1. A spray gun assembly including a body having first conduit means for connection to a pressurized gas line, second conduit means for connection to a liquid line, a mixing zone in communication with said conduit means for receiving pressurized gas and fluid, orifice means on said mixing zone for dispensing an atomized mixture of gas and fluid, control means in said first and second conduit means for controlling the flow of liquid and gas, and adaptor means for connecting a pressurized gas source to said gas line and a liquid source to said liquid line, said adaptor means having first and second passage means extending therethrough, first and second normally closed valve means in the respective passage means, means at an opposite end of said first passage means for connecting a pressurized gas source thereto, means at the opposite end of said second passage means for connecting a fluid source thereto, and first and second opening means on said body adapted to be received into one end of the respective passage means to open said first and second valve means and retain said valve means in an open position so that said first and second passage means are respectively connected to said first and second conduit means.

2. The spray gun assembly as defined in claim 1, in which said first and second opening means include first and second rigid tubes respectively in communication with said first and second conduit means.

3. The spray gun assembly as defined in claim 1, in which said means for connecting said fluid source includes a flexible hose having an opening therein, further including a housing supporting said adaptor means, and adjustable means on said housing cooperating with said hose for varying the size of said opening in said hose.

4. The spray gun assembly as defined in claim 1, in which said adaptor means includes first and second separate portions with said first passage means in said first portion and said second passage means in said second portion.

5. The spray gun assembly as defined in claim 2, in which said first and second valve means each include a ball valve and a spring biasing said ball valve to a closed position.

6. The spray gun assembly as defined in claim 1, further including a housing for said body, said housing having first and second housing sections, first releasable means interconnecting said housing sections and second releasable means connecting said body to at least one of said housing sections.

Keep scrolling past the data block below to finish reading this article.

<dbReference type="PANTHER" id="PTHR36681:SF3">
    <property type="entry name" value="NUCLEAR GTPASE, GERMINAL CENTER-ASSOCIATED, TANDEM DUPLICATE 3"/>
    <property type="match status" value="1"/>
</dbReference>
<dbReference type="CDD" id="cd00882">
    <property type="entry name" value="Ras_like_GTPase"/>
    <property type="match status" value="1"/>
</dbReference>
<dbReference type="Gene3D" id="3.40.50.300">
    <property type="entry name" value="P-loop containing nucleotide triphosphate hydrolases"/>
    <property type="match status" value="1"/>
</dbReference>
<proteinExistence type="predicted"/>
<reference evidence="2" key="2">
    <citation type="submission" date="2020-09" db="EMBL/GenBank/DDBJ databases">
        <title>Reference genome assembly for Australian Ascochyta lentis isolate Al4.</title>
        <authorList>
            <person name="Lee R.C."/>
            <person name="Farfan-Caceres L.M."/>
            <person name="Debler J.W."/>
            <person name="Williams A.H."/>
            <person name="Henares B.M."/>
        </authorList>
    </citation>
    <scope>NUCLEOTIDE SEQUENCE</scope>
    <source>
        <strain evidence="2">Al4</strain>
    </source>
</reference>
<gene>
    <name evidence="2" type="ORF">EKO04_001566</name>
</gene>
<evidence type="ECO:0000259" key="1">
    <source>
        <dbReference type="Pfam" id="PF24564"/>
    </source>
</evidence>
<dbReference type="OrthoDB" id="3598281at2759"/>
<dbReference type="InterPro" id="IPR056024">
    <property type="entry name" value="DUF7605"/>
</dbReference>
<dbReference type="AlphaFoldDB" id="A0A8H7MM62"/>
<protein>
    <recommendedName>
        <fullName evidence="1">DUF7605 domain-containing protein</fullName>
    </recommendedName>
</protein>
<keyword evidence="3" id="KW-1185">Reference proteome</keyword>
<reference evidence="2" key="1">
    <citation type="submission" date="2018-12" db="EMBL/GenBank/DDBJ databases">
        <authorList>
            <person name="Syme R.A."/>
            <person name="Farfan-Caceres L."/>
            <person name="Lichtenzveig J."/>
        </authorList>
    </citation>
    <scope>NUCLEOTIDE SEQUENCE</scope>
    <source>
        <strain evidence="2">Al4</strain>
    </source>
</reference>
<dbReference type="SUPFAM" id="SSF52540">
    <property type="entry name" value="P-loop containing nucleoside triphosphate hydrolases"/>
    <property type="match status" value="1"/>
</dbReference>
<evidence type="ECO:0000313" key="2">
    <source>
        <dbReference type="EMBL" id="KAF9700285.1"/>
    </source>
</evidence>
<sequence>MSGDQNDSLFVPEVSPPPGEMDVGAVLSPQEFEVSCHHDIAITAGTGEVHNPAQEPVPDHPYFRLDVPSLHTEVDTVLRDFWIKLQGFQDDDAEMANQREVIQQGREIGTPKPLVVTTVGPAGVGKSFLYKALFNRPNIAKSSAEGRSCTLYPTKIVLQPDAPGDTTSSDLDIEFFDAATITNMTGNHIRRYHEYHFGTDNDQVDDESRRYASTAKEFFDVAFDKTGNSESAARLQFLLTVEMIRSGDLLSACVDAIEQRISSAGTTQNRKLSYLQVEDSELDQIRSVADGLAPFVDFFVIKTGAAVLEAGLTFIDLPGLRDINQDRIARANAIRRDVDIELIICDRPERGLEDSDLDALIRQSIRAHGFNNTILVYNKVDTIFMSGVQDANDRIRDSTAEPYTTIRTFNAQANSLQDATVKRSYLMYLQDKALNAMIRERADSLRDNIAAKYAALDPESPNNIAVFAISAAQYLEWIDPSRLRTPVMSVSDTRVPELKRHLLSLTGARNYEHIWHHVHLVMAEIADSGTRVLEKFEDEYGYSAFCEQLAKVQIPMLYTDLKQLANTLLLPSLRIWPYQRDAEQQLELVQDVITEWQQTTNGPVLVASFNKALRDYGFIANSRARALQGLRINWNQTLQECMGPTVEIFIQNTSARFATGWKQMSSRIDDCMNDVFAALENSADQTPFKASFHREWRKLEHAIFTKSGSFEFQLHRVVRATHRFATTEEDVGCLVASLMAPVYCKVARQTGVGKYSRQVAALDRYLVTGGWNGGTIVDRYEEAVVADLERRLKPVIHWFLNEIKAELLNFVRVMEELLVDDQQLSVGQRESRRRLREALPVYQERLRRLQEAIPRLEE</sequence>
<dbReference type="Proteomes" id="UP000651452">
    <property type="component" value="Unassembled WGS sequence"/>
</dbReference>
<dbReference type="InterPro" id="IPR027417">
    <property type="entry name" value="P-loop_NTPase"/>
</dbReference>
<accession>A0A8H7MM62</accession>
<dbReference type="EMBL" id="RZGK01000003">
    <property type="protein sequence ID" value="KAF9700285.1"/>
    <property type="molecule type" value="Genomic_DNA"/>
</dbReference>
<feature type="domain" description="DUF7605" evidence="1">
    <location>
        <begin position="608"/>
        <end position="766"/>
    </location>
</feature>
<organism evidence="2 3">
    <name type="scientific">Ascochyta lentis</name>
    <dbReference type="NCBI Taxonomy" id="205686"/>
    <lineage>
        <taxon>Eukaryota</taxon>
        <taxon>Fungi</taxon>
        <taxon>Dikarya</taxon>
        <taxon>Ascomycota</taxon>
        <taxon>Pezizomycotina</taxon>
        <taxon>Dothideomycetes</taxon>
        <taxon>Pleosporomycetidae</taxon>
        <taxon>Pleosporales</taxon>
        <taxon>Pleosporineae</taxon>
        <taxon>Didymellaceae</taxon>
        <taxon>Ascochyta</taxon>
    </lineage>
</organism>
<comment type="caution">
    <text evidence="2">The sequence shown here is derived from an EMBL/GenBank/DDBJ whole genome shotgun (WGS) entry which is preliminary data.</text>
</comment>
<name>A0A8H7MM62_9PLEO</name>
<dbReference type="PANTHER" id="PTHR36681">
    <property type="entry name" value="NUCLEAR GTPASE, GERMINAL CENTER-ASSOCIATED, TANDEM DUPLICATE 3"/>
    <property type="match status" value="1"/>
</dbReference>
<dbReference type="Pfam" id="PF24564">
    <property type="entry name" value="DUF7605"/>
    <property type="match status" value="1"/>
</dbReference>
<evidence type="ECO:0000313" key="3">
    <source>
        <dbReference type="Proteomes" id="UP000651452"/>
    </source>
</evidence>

7. The spray gun assembly as defined in claim 6, in which said first conduit means includes a first passageway extending from one end of said body to the opposite end with a branch passage leading from an intermediate portion of said first passageway, said branch passage being connected to said mixing zone; and said second conduit means includes a second passageway extending from one end of said body to the opposite end with a second branch passage leading from an intermediate portion of said second passageway and connected to said mixing zone; and said control means includes a ball valve and spring means in each passageway and first and second separate rods extending respectively from one end of said first and second passageways, and a single lever pivoted on said housing for moving both rods and opening said ball valves.

Claims (7)

1. A spray gun assembly including a body having first conduit means for connection to a pressurized gas line, second conduit means for connection to a liquid line, a mixing zone in communication with said conduit means for receiving pressurized gas and fluid, orifice means on said mixing zone for dispensing an atomized mixture of gas and fluid, control means in said first and second conduit means for controlling the flow of liquid and gas, and adaptor means for connecting a pressurized gas source to said gas line and a liquid source to said liquid line, said adaptor means having first and second passage means extending therethrough, first and second normally closed valve means in the respective passage means, means at an opposite end of said first passage means for connecting a pressurized gas source thereto, means at the opposite end of said second passage means for connecting a fluid source thereto, and first and second opening means on said body adapted to be received into one end of the respective passage means to open said first and second valve means and retain said valve means in an open position so that said first and second passage means are respectively connected to said first and second conduit means.
2. The spray gun assembly as defined in claim 1, in which said first and second opening means include first and second rigid tubes respectively in communication with said first and second conduit means.